SPCA head steps down

Matthew Tully preps for upcoming third overseas deployment

Matthew Tully at Camp Liberty in 2005, which was the American military base at Baghdad International Airport.

Matthew Tully at Camp Liberty in 2005, which was the American military base at Baghdad International Airport. Submitted photo

— “The organization now is reaching an unprecedented level of phone calls,” he said.

Being a part of the SPCA isn’t Tully’s only passion though.

The call of duty


Matthew Tully is about to land in a military helicopter next to a bombed out Presidential Palace in Tikrit, Iraq, in 2005. The presidential grounds at the time were known as Forward Operating Base Danger since it was subject to daily attacks. This base was his home while in Iraq.

Tully has been in the National Guard for 13 years after receiving an ROTC scholarship providing funding for his college education. After serving his obligation to the guard, he enrolled in law school and eventually started his law firm out of his home.

“I love being in the military just as much as I love being a humane enforcement officer,” he said. “I look forward to this year in Afghanistan.”

Previously, he was deployed in Iraq, Kuwait, Egypt, South Korea and Germany. This will be his first deployment in Afghanistan. Tully has experience as an artillery officer, but in his upcoming deployment he’ll serve as a space operations officer. He said less than one percent of people in the army are space qualified.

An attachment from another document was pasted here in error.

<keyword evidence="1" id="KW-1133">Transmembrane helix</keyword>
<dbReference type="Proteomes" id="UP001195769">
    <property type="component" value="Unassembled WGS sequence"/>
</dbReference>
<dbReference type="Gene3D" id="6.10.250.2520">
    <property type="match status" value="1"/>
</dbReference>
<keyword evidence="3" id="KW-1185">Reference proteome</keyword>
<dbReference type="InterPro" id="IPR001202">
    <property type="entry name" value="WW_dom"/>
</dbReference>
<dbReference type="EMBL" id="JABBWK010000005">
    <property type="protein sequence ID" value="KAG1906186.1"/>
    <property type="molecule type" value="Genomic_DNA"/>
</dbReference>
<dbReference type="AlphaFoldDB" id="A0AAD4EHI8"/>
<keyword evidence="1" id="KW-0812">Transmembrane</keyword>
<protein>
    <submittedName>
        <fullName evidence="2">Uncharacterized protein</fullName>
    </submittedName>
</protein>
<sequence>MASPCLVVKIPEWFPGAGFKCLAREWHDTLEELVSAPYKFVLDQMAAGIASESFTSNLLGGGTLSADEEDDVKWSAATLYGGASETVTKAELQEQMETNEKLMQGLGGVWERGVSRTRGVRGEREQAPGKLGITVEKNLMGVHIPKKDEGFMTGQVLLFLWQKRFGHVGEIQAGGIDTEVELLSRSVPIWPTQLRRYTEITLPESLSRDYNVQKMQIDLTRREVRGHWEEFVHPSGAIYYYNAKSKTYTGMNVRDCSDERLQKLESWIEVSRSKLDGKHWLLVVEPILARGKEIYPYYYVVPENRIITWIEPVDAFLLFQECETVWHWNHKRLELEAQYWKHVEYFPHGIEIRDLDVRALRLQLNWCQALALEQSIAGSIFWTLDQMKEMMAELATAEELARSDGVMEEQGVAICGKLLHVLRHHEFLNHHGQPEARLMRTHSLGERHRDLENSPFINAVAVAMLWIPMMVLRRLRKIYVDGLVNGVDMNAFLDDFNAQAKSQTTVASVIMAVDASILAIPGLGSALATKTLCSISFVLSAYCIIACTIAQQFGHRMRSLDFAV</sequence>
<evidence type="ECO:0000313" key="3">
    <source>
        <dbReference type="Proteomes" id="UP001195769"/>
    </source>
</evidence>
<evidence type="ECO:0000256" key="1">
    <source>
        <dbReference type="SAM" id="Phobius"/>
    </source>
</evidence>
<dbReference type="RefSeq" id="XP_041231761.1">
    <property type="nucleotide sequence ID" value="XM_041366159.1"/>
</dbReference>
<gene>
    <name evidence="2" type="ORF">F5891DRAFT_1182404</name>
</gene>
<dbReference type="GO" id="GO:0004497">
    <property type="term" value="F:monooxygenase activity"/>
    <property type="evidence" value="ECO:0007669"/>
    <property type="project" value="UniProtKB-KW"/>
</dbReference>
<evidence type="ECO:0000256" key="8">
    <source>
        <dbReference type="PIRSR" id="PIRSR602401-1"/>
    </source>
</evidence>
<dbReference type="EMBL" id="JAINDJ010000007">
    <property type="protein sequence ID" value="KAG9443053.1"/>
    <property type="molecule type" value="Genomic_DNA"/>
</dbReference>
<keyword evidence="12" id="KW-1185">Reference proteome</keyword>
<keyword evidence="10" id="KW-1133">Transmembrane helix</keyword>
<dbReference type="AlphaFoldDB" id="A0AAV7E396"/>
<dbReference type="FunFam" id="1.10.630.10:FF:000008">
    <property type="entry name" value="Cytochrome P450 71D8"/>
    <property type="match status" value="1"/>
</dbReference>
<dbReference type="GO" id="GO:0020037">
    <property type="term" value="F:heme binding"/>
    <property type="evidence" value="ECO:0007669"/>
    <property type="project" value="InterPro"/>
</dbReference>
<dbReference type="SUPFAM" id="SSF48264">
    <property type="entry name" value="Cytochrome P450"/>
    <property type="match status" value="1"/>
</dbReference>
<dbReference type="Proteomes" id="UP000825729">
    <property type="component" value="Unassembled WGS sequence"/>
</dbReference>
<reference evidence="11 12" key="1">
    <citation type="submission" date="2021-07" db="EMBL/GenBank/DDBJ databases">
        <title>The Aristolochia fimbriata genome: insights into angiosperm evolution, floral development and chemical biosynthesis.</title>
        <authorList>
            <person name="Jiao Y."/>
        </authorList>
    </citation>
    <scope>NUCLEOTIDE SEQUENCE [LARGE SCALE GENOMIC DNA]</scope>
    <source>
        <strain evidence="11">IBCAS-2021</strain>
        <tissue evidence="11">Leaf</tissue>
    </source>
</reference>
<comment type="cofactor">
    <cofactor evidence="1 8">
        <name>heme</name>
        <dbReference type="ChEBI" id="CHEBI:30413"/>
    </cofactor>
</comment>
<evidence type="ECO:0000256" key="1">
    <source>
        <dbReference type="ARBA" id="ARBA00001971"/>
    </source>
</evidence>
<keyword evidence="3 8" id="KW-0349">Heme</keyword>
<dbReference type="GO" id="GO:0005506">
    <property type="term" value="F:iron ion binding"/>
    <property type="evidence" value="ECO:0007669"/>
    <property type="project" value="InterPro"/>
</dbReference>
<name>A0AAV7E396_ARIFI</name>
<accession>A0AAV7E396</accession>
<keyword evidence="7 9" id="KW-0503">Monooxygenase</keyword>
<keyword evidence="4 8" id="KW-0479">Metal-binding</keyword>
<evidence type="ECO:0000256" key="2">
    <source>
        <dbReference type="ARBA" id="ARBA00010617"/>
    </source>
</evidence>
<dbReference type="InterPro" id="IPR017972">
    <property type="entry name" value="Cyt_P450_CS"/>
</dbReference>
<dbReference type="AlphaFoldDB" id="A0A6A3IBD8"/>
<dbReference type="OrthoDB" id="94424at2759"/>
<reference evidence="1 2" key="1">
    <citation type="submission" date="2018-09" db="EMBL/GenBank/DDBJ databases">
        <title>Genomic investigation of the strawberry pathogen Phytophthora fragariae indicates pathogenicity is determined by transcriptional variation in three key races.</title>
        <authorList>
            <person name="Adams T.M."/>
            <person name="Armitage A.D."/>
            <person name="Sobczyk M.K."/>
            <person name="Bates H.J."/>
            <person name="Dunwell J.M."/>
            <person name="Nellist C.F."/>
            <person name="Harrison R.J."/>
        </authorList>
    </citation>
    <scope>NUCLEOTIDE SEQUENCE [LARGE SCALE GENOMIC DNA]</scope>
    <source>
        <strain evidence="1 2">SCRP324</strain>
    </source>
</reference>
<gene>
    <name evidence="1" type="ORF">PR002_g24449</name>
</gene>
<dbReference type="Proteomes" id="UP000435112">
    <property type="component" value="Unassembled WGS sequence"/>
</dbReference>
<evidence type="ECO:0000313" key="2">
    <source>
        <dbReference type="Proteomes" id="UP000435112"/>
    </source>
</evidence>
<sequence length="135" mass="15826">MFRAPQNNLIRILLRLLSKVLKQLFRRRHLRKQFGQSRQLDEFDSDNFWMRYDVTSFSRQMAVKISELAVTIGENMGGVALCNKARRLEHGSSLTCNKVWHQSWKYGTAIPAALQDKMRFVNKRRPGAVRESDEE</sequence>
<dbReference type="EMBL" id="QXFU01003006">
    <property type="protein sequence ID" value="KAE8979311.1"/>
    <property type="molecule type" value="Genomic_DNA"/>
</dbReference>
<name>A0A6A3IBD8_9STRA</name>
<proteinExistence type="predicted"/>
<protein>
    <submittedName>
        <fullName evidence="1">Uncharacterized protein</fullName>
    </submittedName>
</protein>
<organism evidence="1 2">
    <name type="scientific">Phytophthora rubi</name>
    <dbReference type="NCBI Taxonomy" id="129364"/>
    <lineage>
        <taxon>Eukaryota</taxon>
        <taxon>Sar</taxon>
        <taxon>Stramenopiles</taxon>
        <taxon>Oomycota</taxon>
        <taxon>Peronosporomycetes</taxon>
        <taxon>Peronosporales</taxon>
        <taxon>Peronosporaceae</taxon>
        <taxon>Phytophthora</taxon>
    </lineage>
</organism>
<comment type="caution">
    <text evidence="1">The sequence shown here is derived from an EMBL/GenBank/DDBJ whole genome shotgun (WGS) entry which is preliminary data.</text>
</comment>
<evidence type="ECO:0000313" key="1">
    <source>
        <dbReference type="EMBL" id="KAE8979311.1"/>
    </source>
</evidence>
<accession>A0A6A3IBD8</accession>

“(I) make sure all of the space assets are being used to protect the military and make sure space assets are not being interfered by the enemy,” he said.

Some specific duties of the position include monitoring spy satellites, global positioning systems and Blue Force Tracking, a system used to watch the positions of American soldiers.

“It is an interesting topic when lawyers come up to me and ask, ‘What do you do?’” he said.

A memorable experience for Tully was the first time his unit was attacked by an enemy during the Iraq war, which included taking rockets and motor fire.

“I have stood eye-to-eye with communists and terrorists and it is all because of military experience,” he said.

Coming back home isn’t always the easiest thing, either.

“When you go through experiences like that it is difficult to relate to people that haven’t,” he said. “(My wife) wasn’t able to experience those emotions that you go through that are there … A lot of times you don’t want to tell those things to someone you love.”

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